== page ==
I remember telling someone after our first official year of homeschooling 3 (or was it 4?) years ago, that I can’t imagine not homeschooling. We have plenty of difficult moments and we don’t get everything right the first or even the second time, but I feel a very certain clarity that this is my calling. I get a thrill out of preparing lesson plans and perusing new books for the year. And I love that I am able to be at home with my children during these formative years.

Time to spend

Here it is 8:27pm–according to the imac clock–my husband is reading to the boys, who will be asleep soon, and I am faced with a myriad of choices.

Question: Should I…

a. Continue working on the ironing pile?

b. Start planning for the Cradle Roll Sunday school teachers meeting?

c. Prepare the activity sheet for this Friday’s playgroup?

d. Get tomorrow’s tutoring materials ready?

e. Read a book for pleasure?

f. Read a book to help prepare for the Youth camp talk?

g. Work on plans and communiques for the Homeschool concert?

h. Wash the dishes?

Answer: Your guess is a good as mine.

I am a chronic biting-off-more-than-I-can-chew-er and so I often face such to-do lists when I have a little ‘free’ time. Sometimes, I base the decision about what to do next on what I like. At other times, when I force myself to use reason alone, I choose the thing that is most urgent or the thing that comes soonest on the calendar. And when neither emotions nor logic help me to find an answer, I pray. Now really, for a Christian, this process should *start* with prayer rather than run the gambit of human wisdom and then turn to God when all else fails.

So, once again I am back to the battle between flesh and spirit. Lord, help me to choose the one needful thing.

creating space

All it took was my husband leaving work a few minutes earlier, the boys sleeping a few minutes longer and me resisting the urge to do housework. That’s all it took. Suddenly, I had 45 minutes of uninterrupted time alone. I read a challenging devotional, which was short but full of disturbing questions and difficult challenges like “be on the lookout for people in need….be part of bringing hope and compassion to those who think no one really cares about them. Understand that you represent Jesus’ love and mercy everywhere you go.” I’ve been skimming over such statements in my morning devotions quite often these days. Today I had to peace and quiet to think and pray about that for a while. At times, I’d rather not be on such a lookout if it involves messing with my plans for a given day. At other times, I’d like to go on a crusade to save the world. God reminded me this morning that I’m only to be on the lookout, to be waiting and watching. HE will arrange the details. That set me at ease…then I was ready to go on with some serious planning for next year. This needed prayer too.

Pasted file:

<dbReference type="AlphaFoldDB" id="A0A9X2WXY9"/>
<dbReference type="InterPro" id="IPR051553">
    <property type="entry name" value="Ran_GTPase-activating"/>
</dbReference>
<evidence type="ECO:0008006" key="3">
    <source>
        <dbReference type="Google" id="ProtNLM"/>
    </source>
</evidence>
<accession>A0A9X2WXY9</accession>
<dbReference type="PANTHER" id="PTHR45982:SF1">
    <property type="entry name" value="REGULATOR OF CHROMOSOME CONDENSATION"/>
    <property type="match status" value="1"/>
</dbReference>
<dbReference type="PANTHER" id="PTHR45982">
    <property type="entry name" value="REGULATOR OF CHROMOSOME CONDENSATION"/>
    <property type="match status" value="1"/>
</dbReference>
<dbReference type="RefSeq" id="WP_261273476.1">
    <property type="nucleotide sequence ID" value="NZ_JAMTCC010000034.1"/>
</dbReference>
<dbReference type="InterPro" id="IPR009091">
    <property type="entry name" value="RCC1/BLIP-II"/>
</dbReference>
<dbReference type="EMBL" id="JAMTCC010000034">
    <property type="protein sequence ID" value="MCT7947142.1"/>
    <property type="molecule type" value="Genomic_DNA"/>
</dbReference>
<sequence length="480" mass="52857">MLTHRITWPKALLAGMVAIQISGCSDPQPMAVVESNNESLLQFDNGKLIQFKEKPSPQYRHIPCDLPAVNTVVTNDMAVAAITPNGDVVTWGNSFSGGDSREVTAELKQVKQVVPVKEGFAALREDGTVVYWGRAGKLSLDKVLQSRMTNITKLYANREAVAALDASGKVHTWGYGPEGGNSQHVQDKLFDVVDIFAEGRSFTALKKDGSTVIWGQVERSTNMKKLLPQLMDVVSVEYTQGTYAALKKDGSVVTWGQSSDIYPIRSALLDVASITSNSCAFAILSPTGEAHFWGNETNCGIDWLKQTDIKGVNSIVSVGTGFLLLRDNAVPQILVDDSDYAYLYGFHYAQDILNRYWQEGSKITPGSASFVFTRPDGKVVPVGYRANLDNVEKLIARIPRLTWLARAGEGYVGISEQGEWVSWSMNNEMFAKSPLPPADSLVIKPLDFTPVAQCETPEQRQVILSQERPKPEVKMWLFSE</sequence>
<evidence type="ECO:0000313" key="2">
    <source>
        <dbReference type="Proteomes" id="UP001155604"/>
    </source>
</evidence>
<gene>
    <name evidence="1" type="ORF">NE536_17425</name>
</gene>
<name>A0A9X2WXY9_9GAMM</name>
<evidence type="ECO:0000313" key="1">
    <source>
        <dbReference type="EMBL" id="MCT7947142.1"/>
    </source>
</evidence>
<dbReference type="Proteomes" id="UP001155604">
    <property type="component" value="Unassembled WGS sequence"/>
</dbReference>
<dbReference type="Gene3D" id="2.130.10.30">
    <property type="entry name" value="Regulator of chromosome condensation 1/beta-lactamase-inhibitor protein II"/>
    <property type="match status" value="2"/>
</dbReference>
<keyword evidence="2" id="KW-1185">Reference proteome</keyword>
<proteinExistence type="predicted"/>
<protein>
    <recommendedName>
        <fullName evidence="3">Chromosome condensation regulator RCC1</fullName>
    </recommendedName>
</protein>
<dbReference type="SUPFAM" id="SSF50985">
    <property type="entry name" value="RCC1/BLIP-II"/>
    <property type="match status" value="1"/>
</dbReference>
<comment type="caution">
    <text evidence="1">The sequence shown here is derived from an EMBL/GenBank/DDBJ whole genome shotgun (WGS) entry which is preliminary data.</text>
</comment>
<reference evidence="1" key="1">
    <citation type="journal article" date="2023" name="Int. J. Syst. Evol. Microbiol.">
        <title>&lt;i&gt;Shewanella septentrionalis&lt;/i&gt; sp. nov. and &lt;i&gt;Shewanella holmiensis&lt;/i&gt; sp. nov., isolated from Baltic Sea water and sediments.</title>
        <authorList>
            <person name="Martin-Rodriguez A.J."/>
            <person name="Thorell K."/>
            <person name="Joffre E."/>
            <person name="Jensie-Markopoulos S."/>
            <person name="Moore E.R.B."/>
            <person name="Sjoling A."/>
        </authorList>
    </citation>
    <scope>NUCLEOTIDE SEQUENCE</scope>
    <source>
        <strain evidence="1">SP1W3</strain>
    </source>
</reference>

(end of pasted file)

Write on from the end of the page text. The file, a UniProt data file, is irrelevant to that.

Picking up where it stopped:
I’ve found myself in one of my usual predicaments; that is, of having too many irons in the fire, if I may use a Southern colloquialism. It’s October and I have Friday playgroup outings to coordinate for this month, toddler Sunday school to teach on two Sundays, a son’s birthday to prepare for,a homeschool concert to start planning for,  homeschooling to keep going with, housework to do, email to answer, facebook comments to make, photos to upload, Christmas presents to mail… and the list goes on.

Just last week, KL and I agreed to give a talk for the youth camp in December and an offer I’d made to help with training for the church mission trip became another thing to add to the already full plate. So November will be missions training, December will be toddler Sunday school teaching for the whole month, youth camp, many family birthdays and planning and preparing school materials for next year.

The thing is, I love doing all of these things. If anything gets me energized and motivated it’s teaching or organizing events or doing anything related to mission work. The problem is that I’m often trying to do too many of these things all at the same time. In a recent post I mentioned somewhat incredulously  that I’d seen motorcyclist texting while riding his motorbike. It seemed dangerous, even foolish to do such a thing. But I’ve come to realize over the past several days that I am also attempting such a feat–trying to keep moving, find my way, make plans and communicate all at the same time. I have that dread in the back of my mind that I’m going to crash my delicately balanced motorbike very soon.

When I go into this mode (and it happens pretty regularly) I have bursts of energy (like I did on the the morning when I had 45 peaceful minutes) that will fuel a few days’ worth of planning, writing, emailing, talking and preparing. I’ll try to my best to rope others in and delegate some of the responsibilities. After a while I’ll burn out and start wondering what I can possibly drop (usually it’s cooking), then I’ll remember that I need to finish what I’ve started and do a good job (perfect if possible) on all the things on my list and I’ll get another short burst of energy but know it’s not going to last long.

Then suddenly… it will all be over and December will be here and I’ll retreat from everyone and everything and try to tell myself not to do that again next year.

But today, I managed to create some thinking space. I wrote out a schedule for monthly playgroup outings (dates and locations), twice monthly group science lessons dates, and checked them all against the calendar of Singapore’s public holidays for 2010. I felt like I had accomplished a lot in a short span of time and that my wobbling motorbike was relieved of some of the unevenly distributed weight, so that I could continue riding smoothly–stopping every so often to take a look around and make sure I know where I’m going.